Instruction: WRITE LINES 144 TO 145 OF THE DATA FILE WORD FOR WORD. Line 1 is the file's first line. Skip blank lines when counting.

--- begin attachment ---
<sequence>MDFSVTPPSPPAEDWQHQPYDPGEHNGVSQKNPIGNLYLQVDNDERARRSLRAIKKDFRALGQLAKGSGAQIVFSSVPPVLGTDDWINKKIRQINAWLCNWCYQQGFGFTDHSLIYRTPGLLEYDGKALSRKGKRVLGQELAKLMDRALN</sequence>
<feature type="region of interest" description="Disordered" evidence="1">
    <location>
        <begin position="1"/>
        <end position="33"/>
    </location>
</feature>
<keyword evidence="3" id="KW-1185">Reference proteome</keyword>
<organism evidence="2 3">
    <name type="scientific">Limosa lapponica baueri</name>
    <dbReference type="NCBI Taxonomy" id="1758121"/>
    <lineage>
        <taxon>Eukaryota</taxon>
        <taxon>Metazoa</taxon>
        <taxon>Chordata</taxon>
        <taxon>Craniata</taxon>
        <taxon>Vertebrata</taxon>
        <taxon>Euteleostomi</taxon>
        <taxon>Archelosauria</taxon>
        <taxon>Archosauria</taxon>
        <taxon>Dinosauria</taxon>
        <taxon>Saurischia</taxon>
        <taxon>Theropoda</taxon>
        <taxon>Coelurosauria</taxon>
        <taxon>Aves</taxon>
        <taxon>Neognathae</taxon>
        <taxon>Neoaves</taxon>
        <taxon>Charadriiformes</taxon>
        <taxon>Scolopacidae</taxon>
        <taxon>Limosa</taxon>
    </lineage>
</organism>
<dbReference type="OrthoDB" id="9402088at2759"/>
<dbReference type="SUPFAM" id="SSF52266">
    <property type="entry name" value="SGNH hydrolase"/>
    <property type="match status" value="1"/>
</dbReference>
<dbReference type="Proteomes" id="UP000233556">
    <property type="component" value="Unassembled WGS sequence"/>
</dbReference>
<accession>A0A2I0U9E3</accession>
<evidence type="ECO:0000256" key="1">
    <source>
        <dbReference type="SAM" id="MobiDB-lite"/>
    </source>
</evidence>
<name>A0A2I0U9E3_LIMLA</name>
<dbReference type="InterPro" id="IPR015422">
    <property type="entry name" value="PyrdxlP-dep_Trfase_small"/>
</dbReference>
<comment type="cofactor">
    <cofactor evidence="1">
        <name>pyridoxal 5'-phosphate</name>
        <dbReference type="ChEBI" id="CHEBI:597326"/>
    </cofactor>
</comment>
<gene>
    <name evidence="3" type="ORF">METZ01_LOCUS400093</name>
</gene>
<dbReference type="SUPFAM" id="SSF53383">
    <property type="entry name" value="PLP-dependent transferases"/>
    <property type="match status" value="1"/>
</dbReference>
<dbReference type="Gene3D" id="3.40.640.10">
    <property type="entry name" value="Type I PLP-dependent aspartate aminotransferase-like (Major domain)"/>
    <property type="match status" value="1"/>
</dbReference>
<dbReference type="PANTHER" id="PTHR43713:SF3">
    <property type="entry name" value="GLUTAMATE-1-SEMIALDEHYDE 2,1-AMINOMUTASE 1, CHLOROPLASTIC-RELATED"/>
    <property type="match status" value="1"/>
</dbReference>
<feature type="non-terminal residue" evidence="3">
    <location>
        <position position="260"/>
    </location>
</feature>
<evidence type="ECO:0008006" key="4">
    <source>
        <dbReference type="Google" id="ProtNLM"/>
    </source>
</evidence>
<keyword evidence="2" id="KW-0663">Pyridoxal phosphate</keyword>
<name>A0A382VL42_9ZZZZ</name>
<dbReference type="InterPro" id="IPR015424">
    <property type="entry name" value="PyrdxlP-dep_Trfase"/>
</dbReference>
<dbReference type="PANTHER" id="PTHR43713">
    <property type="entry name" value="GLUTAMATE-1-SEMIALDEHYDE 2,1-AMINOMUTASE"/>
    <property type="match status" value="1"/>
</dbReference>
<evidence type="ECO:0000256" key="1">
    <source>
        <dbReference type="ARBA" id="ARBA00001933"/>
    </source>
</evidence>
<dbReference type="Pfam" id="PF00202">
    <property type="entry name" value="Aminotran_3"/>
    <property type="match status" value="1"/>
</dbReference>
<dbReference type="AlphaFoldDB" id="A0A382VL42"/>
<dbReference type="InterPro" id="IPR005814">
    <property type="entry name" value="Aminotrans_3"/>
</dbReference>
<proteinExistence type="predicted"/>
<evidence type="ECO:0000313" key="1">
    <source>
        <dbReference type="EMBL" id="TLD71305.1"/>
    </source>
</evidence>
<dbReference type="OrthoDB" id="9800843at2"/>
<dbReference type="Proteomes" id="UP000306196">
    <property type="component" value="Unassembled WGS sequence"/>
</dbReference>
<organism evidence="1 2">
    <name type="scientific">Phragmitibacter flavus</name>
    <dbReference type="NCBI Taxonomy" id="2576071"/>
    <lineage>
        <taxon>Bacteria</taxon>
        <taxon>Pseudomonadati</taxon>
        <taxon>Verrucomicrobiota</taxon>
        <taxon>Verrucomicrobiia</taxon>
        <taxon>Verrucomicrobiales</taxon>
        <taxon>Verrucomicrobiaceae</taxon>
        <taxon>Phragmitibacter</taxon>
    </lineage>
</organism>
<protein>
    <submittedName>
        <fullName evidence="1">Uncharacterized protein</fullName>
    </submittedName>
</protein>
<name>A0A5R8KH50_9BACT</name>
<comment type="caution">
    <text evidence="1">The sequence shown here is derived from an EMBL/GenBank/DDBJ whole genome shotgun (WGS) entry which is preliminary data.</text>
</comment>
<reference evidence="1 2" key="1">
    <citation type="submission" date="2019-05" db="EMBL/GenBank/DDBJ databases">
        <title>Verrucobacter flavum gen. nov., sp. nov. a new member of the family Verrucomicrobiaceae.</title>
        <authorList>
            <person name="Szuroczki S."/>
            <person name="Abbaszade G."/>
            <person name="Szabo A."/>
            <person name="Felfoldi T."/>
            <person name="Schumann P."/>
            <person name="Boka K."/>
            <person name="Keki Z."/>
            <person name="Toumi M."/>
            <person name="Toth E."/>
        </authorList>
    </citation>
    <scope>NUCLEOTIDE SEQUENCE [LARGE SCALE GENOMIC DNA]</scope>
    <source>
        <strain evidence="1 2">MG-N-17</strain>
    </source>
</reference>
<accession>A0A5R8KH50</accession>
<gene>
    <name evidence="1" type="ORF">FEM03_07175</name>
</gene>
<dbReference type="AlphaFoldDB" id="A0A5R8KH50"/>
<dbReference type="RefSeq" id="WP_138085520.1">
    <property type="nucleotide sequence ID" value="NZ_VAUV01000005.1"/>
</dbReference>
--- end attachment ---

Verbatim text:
            <person name="Schumann P."/>
            <person name="Boka K."/>